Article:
Definitions, Estate Planning, Probate, Will Contests, Wills

Are You Sure You Signed Your Will Correctly?

So, you get your will, and you’re ready to sign.

But how do you sign the will correctly?

In Texas, you need two witnesses to witness the will.

Otherwise, you’ve got an invalid will.

Great, so just two witnesses… right?

Well, not exactly.

The two witnesses need to be older than 14 years old, testify to your capacity when you sign the will, and they cannot be “interested” witnesses.

This means that the witness cannot be a beneficiary under the will. And, for good measure, you should ensure that the beneficiary’s spouse is also not a witness.

What else?

You’re strongly encouraged to get a notary as well.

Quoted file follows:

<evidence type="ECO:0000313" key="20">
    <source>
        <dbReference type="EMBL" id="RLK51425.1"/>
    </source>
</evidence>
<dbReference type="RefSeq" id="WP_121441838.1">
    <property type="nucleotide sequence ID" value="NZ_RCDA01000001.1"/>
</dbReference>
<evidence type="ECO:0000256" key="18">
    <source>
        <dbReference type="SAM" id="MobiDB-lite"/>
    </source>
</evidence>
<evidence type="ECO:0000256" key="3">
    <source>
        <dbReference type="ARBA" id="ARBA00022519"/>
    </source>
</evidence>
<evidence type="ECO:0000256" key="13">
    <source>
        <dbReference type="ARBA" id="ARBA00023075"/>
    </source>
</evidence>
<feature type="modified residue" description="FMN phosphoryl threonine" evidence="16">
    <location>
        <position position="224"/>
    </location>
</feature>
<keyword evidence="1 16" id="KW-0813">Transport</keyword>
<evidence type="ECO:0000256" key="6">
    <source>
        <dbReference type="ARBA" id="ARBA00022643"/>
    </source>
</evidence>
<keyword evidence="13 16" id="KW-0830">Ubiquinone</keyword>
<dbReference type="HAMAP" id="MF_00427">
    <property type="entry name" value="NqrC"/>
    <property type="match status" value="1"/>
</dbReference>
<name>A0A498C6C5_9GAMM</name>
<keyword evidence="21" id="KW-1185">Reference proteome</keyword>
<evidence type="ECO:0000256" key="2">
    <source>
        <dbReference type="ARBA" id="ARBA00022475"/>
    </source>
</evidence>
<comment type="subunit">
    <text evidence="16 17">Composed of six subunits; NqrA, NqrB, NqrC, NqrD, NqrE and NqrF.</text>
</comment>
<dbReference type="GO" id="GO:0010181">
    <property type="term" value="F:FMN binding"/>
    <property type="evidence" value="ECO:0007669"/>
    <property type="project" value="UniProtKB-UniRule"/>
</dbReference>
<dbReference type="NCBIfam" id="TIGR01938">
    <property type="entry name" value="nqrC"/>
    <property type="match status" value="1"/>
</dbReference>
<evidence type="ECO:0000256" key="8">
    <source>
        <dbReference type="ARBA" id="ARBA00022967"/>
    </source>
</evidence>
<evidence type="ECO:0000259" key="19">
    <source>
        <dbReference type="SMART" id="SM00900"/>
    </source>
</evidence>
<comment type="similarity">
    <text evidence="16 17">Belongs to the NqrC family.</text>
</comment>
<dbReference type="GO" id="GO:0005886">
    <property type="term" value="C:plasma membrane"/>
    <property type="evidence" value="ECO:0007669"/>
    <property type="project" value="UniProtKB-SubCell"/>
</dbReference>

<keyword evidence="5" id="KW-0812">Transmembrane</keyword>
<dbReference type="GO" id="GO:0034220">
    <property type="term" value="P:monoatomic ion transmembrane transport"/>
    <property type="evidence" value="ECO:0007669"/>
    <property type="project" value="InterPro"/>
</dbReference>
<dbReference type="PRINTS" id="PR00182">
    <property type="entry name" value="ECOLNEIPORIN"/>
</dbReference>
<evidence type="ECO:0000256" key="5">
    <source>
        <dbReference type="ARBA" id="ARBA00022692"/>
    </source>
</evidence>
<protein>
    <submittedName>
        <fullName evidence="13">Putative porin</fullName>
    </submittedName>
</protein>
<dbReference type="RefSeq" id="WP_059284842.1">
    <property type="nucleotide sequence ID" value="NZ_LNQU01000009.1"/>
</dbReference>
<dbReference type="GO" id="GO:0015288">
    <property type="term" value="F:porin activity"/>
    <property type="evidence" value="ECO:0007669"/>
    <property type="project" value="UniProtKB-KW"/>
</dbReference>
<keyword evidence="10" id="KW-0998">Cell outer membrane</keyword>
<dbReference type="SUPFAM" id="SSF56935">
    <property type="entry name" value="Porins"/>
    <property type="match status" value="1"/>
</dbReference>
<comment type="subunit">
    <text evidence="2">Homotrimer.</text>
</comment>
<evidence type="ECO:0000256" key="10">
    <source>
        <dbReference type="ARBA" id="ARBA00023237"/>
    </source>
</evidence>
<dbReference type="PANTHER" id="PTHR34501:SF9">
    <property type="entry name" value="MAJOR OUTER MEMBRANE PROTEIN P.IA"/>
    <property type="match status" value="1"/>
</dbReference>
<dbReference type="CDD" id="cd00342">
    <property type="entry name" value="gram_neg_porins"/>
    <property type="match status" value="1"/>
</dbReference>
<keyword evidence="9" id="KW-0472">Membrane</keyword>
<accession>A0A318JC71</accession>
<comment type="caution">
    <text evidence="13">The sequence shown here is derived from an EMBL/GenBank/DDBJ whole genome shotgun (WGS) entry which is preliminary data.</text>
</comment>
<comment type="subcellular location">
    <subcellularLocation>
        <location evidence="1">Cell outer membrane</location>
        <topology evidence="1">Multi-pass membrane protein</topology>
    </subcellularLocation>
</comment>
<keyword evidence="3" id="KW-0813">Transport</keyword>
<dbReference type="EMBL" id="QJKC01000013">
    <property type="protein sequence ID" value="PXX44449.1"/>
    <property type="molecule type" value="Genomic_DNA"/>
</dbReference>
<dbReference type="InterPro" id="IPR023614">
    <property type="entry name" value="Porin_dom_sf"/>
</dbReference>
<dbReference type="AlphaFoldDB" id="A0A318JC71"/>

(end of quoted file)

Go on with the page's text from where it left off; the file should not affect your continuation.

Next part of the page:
More specifically, there should be a last page of the will that is called the “self-proving affidavit.”

This document states that the witnesses fulfill the requirements outlined above, and they are the people actually signing the document.

Once it’s notarized, you will have a will that is valid and ready to go!

But what happens if you don’t have a notary?

The judge reviewing your will is going to ask one (or both) of the witnesses to physically come to court and testify as to the veracity of the will.

In other words, more paperwork, more problems to deal with, and more headaches for everyone involved.

My suggestion? Make sure an attorney is supervising your will signing.